Reverse Mortgage Basics

  • Must be 62 and over
  • Must be your Primary Residence
  • No minimum credit score or Income Requirements
  • Retain ownership of your Home  
  • Eliminate Mortgage Payments
  • Increase Monthly Cash Flow

What is a HECM reverse mortgage?

A HECM reverse mortgage is a type of mortgage loan that is insured by the FHA (Federal Housing Administration) and is available only to homeowners aged 62 or older. It is different from all other types of mortgages because no payments are required and the loan does not become due for as long as the homeowner lives in the property, maintains it and pays the property taxes and insurance.

According to many surveys, reverse mortgages are most often used to pay off an existing mortgage or pay for medical and daily living expenses.

How are the proceeds distributed from a reverse mortgage?

The amount of money that a senior homeowner qualifies for is determined by three key factors: age, home value and current interest rates. A good rule of thumb is that a senior homeowner can qualify for 40 to 70 percent of their home’s value up to the $970,800 lending limit. The age of the senior homeowner,  and the current market interest rates will determine where they will be in the 40 to 70 percent spectrum of money made available. First, all liens on title must be paid off from the proceeds. If a senior homeowner owes more than made available by the reverse mortgage the borrower must bring money to closing to pay down the liens. The rest of the money can be received in one of four ways:

What are my responsibilities with a reverse mortgage?

As a senior homeowner with a reverse mortgage, there are a few rules that you have to abide by to keep the reverse mortgage in good standing. 

  • Live in the home for at least six months out of the year        

  • Pay your property taxes and homeowners insurance

  • Keep the house up to date with all the necessary repairs.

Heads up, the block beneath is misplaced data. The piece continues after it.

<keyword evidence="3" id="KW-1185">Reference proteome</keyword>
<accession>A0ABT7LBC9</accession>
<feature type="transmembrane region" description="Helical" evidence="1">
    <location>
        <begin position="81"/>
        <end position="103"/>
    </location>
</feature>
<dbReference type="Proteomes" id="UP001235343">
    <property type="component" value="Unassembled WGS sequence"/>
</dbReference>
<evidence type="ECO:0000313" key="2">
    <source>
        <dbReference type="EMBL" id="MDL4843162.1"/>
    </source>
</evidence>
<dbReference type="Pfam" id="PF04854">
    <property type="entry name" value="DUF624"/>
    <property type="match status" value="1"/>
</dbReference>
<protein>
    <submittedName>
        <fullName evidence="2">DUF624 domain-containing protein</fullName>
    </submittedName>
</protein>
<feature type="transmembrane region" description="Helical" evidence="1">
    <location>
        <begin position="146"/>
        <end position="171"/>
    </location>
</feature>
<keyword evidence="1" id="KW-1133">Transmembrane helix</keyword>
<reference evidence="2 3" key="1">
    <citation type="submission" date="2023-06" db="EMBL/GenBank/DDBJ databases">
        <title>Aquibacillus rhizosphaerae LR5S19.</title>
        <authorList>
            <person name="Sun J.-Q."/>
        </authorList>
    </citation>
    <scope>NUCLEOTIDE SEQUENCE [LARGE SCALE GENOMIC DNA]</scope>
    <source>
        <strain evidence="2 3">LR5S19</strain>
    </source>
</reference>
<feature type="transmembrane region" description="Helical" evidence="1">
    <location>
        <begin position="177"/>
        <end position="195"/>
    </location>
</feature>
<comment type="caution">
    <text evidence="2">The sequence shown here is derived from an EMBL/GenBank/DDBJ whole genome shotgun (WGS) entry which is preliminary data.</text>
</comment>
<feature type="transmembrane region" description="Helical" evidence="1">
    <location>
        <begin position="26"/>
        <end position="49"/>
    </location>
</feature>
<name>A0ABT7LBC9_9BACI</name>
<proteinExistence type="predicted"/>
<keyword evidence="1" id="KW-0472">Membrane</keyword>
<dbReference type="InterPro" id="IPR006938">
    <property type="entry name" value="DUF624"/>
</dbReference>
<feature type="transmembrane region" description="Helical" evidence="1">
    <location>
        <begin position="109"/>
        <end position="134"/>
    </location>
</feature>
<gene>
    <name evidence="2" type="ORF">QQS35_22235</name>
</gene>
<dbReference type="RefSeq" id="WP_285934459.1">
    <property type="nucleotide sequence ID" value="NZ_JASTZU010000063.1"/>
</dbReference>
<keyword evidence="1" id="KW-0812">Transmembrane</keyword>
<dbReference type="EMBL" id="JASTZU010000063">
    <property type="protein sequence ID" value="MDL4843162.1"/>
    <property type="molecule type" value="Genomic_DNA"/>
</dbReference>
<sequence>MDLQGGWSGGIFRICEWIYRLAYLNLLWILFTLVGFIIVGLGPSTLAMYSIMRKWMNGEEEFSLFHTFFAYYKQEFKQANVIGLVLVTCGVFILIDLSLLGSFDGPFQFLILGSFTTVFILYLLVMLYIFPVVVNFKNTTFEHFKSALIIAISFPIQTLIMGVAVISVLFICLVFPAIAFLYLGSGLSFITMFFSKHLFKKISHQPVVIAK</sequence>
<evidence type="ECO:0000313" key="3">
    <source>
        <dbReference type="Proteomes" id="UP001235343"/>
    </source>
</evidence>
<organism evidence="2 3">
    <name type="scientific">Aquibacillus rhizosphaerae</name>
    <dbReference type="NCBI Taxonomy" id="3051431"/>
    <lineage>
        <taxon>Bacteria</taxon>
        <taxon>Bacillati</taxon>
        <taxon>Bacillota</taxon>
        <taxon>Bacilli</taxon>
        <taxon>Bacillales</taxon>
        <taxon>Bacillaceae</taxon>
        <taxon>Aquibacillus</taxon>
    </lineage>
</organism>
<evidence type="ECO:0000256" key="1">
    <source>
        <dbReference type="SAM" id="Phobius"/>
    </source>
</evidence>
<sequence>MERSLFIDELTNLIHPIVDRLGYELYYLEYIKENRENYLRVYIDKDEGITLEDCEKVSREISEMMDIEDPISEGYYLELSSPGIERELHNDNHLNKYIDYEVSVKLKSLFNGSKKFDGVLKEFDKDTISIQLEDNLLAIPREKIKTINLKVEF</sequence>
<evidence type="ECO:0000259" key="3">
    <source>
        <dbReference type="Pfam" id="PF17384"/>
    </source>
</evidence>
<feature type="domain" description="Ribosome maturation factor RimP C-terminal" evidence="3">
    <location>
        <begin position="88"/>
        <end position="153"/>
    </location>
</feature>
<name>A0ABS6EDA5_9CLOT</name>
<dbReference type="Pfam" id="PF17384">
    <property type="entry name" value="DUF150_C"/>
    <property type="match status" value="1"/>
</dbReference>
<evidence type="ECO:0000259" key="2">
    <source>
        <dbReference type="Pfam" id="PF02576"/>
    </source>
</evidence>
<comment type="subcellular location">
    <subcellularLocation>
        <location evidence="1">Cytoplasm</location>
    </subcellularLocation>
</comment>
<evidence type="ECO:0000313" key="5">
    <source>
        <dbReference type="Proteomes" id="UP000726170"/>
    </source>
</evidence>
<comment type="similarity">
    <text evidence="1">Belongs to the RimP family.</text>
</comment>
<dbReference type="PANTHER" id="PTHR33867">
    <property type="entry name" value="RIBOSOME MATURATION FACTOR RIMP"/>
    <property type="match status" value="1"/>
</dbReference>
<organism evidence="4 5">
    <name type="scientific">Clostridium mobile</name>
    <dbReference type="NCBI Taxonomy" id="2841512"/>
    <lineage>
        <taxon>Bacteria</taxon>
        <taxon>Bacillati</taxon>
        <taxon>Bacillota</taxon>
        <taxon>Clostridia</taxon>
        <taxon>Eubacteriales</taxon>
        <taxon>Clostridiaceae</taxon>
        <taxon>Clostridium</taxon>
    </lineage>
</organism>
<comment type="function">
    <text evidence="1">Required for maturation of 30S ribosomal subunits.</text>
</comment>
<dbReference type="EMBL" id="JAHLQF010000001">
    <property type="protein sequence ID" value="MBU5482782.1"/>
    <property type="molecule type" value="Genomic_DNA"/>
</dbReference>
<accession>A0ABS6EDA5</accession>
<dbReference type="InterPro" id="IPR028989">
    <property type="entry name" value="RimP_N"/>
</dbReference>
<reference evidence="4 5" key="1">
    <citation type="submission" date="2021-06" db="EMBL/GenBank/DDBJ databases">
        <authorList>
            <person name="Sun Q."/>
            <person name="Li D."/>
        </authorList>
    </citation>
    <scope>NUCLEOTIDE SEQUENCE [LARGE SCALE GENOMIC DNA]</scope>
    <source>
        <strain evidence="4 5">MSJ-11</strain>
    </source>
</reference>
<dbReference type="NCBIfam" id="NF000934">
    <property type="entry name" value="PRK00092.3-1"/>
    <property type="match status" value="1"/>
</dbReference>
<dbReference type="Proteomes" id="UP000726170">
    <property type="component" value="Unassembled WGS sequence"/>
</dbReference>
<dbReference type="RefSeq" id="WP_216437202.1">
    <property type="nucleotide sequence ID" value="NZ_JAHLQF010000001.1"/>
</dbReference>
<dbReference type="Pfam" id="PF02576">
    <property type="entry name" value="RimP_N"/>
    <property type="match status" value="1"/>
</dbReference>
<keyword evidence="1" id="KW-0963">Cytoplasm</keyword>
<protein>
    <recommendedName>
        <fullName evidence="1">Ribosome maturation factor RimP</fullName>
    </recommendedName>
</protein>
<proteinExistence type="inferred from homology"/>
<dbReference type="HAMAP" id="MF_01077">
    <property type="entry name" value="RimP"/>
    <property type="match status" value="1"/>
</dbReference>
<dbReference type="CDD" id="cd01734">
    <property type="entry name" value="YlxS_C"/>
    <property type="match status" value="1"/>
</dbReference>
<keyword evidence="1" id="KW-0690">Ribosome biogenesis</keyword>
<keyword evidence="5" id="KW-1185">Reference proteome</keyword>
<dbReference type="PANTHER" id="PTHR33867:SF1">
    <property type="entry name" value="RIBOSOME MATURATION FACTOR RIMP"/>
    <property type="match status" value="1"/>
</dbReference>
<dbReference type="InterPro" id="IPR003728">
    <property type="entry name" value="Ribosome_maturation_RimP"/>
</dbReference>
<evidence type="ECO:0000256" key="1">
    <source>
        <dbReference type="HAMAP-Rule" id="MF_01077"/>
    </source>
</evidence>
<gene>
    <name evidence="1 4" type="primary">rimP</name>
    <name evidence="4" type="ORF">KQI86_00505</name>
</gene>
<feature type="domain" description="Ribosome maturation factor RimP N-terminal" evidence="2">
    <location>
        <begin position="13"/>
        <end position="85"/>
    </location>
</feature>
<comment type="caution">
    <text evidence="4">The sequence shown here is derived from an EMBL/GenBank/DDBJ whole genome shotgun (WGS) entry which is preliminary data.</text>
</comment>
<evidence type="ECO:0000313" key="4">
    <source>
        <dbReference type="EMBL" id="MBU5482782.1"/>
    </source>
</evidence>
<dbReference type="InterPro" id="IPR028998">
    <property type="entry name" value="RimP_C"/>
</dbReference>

How is the interest calculated?

The interest is calculated on the entire outstanding loan balance of a reverse mortgage. Month after month the balance will increase by the accumulated interest, plus any monies lent to the homeowner. The homeowner can pay back any interest without penalty. The balance will continue to rise on a reverse mortgage for the duration of the loan. The homeowner will never owe more than what the home is worth.  This is due, to the government insurance feature.  

When does a reverse mortgage come due?

  • All of the borrowers have died.

  • All of the borrowers have sold or conveyed to the property.

  • The borrowers do not pay property taxes, hazard insurance or violate other obligations.

  • The borrowers permanently move to a new principal residence.

  • The borrowers, or the last borrower, fail to live in the home for twelve months in a row. An example of this situation would be if you (or the last borrower) were to have a twelve-month or longer stay in a nursing home. 

  • The borrowers allow the property to deteriorate and do not make necessary repairs.

How is the loan paid back when it is due?

At closing a reverse mortgage lien is satisfied if a senior homeowner decides to sell the home. If the senior homeowner dies the property is sold by the estate. The bank gives the estate up to one year to pay back the reverse mortgage from the time of death. The reverse mortgage can be paid back by the estate either by refinancing the current reverse mortgage with a new mortgage or by selling the home.